Hackers Stole $1.7 Million Worth of NFTs from Users of OpenSea Marketplace

Hackers Stole NFTs from OpenSea 

Hackers Stole NFTs from OpenSea 


Malicious actors took advantage of a smart contract upgrade process in the OpenSea NFT marketplace to carry out a phishing attack against 17 of its users that resulted in the theft of virtual assets worth about $1.7 million.

NFTs, short for non-fungible tokens, are digital tokens that act like certificates of authenticity for, and in some cases represent ownership of, assets that range from expensive illustrations to collectibles and physical goods.

The opportunistic social engineering scam swindled the users by using the same email from OpenSea notifying users about the upgrade, with the copycat email redirecting the victims to a lookalike webpage, prompting them to sign a seemingly legitimate transaction, only to steal all the NFTs in one go.

OpenSea’s “Wyvern” smart contract migration, which commenced on February 18 over a seven-day period until February 25 at 2:00 PM ET, is part of the New York City-based firm’s efforts to address old, existing inactive listings on the Ethereum blockchain.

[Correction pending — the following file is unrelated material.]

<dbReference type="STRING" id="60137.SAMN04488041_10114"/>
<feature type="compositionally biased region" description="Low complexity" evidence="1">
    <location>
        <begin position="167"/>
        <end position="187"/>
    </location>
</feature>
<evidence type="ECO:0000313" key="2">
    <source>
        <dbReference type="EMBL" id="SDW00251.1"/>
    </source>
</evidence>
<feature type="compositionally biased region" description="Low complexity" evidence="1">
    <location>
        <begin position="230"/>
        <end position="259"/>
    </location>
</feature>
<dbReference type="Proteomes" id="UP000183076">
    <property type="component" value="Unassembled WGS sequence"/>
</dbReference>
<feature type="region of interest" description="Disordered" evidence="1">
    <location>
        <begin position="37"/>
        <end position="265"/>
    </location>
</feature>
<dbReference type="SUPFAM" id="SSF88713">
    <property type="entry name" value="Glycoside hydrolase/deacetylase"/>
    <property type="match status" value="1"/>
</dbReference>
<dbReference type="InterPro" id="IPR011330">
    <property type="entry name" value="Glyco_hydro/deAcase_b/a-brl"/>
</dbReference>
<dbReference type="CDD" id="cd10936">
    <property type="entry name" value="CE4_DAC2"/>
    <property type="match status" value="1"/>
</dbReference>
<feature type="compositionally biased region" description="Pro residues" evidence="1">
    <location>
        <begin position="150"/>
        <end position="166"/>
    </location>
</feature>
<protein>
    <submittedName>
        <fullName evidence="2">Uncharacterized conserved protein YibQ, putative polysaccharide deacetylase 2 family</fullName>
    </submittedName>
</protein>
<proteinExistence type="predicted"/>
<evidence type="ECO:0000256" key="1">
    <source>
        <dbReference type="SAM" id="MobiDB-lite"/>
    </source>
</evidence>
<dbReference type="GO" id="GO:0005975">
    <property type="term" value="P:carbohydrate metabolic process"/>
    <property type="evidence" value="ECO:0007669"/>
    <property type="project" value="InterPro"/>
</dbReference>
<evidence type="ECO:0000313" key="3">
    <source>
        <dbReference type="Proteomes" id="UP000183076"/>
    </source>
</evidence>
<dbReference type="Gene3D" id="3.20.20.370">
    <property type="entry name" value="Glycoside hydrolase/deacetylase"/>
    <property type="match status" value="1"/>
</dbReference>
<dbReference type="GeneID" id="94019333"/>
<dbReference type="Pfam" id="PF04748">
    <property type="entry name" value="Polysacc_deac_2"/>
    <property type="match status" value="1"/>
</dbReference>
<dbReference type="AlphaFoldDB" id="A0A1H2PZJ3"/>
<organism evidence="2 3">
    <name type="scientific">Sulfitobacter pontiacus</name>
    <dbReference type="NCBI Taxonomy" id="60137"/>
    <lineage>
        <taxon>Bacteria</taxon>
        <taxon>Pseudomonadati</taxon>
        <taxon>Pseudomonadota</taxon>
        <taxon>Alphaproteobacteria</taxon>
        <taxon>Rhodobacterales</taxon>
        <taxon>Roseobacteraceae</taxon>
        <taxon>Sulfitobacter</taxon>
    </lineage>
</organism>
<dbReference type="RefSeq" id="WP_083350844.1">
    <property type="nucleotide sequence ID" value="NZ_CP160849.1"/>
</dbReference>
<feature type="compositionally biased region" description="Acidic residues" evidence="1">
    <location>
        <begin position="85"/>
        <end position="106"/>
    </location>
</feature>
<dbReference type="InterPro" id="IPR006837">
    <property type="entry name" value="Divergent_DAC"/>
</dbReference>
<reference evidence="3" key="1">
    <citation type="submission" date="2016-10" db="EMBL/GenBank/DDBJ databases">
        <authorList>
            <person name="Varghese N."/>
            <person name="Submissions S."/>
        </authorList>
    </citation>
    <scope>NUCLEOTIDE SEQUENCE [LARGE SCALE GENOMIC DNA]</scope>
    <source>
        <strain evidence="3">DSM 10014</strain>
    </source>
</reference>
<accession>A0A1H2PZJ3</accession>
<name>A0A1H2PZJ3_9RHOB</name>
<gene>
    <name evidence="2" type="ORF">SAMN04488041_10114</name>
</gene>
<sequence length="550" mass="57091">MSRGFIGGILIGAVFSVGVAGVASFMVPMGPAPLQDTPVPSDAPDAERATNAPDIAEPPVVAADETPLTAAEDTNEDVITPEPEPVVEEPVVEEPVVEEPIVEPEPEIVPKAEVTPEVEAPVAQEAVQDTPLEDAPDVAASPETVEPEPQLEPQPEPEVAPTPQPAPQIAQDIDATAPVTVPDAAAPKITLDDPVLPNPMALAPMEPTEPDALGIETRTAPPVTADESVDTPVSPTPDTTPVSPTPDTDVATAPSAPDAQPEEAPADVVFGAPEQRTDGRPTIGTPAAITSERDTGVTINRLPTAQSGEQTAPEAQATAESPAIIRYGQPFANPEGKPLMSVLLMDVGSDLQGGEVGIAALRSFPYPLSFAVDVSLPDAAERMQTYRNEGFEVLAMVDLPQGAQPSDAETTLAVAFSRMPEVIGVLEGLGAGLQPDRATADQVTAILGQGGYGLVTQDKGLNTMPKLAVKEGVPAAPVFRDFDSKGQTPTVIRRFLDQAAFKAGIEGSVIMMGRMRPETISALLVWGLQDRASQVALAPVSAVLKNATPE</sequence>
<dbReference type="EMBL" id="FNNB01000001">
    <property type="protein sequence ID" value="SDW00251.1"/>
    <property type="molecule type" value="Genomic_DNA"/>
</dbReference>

OpenSea freezes $2.2M of stolen Bored Apes After NFT Theft


The company said it’s still investigating the exact source of the attack, noting that the malicious orders had been signed by the victims before OpenSea carried out its migration. “The attack does not appear to be active at this time. There has been no activity on the malicious contract in >15 hours,” OpenSea said in an update.

According to a spreadsheet compiled by blockchain security firm PeckShield, the malicious actor made off with 254 NFTs from the attack, including some Bored Ape Yacht Club NFTs. Although OpenSea estimates that around $1.7 million worth of NFTs was stolen, PeckShield’s list puts the cumulative worth at around $3 million. Meanwhile, Dune Analytics user Jelilat claims that the most NFTs stolen during the attack were 37 Azukis.

From all indications, it appears the phishing attack had nothing to do with the OpenSea platform. By authorizing “migration” as instructed in the phishing email, users were basically signing the transactions to steal their NFTs.

Users were directed to a fraudulent site through phishing emails. They then signed approvals with Wyvern Exchange that gave the attackers control over their NFTs. 

FULL STORY


Hackers Stole NFTs from OpenSea 

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